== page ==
In response to:

Quantum’s Leaping Lizards from the April 19, 2018 issue

To the Editors:

In a footnote to his review of Adam Becker’s book What Is Real?: The Unfinished Quest for the Meaning of Quantum Physics [NYR, April 19], David Albert mentions that during the years I worked with David Bohm on my doctoral dissertation I “never heard of Bohm’s theory until long after [my] dissertation had been completed.” This is a bit misleading. I was Bohm’s student at Birkbeck College during the years 1963 to 1965 and had written a paper on Bohm’s “pilot wave” theory as an undergraduate at the University of Cape Town. In fact, the paper was the reason Bohm agreed to take me on as a graduate student. What is true, as far as I recall, is that, apart from our initial meeting, he never talked about the theory during my time at Birkbeck.

Albert’s remark that after facing “a cruel wall of silence” Bohm “seems to have decided not to mention his beautiful theory to anybody ever again,” and that it was only “sometime in the 1980s that a small and embattled community of physicists, mathematicians, and philosophers, who had learned of the theory from Bell, began to take an active interest in what Bohm had done,” is revisionist history. Bohm renewed work on his theory in a series of papers with Basil Hiley in the 1980s after Hiley showed him a numerical simulation of Bohmian particles passing through a two-slit system forming an interference pattern (published as joint work by Christopher Philippides, Christopher Dewdney, and Hiley in the Italian physics journal Il Nuovo Cimento in 1979).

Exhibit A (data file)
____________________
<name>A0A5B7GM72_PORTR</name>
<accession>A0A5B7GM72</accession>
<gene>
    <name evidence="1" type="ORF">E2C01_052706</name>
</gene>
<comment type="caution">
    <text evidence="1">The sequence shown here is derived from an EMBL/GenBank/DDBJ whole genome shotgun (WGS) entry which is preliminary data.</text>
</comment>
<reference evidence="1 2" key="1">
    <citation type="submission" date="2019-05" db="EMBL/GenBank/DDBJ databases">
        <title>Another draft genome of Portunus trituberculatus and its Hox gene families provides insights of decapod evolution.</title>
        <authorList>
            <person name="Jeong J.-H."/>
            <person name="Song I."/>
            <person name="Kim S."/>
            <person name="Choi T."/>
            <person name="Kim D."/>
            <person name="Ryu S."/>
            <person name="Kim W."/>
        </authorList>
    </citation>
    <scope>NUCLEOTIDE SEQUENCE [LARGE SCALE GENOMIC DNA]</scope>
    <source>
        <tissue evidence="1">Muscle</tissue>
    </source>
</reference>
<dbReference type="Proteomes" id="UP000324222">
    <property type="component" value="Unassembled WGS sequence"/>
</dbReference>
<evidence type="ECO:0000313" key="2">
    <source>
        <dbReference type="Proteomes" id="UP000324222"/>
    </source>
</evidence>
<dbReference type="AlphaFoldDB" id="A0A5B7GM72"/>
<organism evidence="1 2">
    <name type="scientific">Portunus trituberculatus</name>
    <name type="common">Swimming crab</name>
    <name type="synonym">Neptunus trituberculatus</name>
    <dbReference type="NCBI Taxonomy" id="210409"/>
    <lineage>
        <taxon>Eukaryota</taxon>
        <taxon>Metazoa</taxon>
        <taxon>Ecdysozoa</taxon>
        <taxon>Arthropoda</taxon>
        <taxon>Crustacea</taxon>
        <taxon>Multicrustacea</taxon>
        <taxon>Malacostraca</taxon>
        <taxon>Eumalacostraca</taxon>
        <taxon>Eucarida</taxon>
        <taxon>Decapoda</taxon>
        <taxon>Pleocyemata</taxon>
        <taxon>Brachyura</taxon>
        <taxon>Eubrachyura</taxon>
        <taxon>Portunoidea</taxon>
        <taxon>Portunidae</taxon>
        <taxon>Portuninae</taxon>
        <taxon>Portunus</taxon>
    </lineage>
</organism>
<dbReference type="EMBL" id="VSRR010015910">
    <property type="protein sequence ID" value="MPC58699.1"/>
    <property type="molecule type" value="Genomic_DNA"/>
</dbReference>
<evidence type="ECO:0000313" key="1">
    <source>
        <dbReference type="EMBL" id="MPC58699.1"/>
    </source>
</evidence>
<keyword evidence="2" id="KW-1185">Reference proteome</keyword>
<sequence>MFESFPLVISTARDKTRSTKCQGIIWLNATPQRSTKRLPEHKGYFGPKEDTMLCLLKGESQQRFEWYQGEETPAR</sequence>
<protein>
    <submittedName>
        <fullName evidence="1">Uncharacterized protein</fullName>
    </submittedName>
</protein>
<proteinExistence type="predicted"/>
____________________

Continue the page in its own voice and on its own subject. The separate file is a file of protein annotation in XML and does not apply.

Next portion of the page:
Jeffrey Bub
Distinguished University Professor
University of Maryland
College Park, Maryland

David Z Albert replies:

I am grateful to Professor Bub for correcting my account of his conversations with David Bohm—I must have somehow misunderstood, or misremembered, what he told me about them. And I am sorry if I inadvertently produced the impression that Bohm’s very real and very profound discouragement with the reception of his theory in the 1950s persisted for the rest of his life—Professor Bub is quite right in pointing out that Bohm eventually changed his mind and took his theory up again in the 1980s. I knew that, of course, and did not mean to suggest otherwise.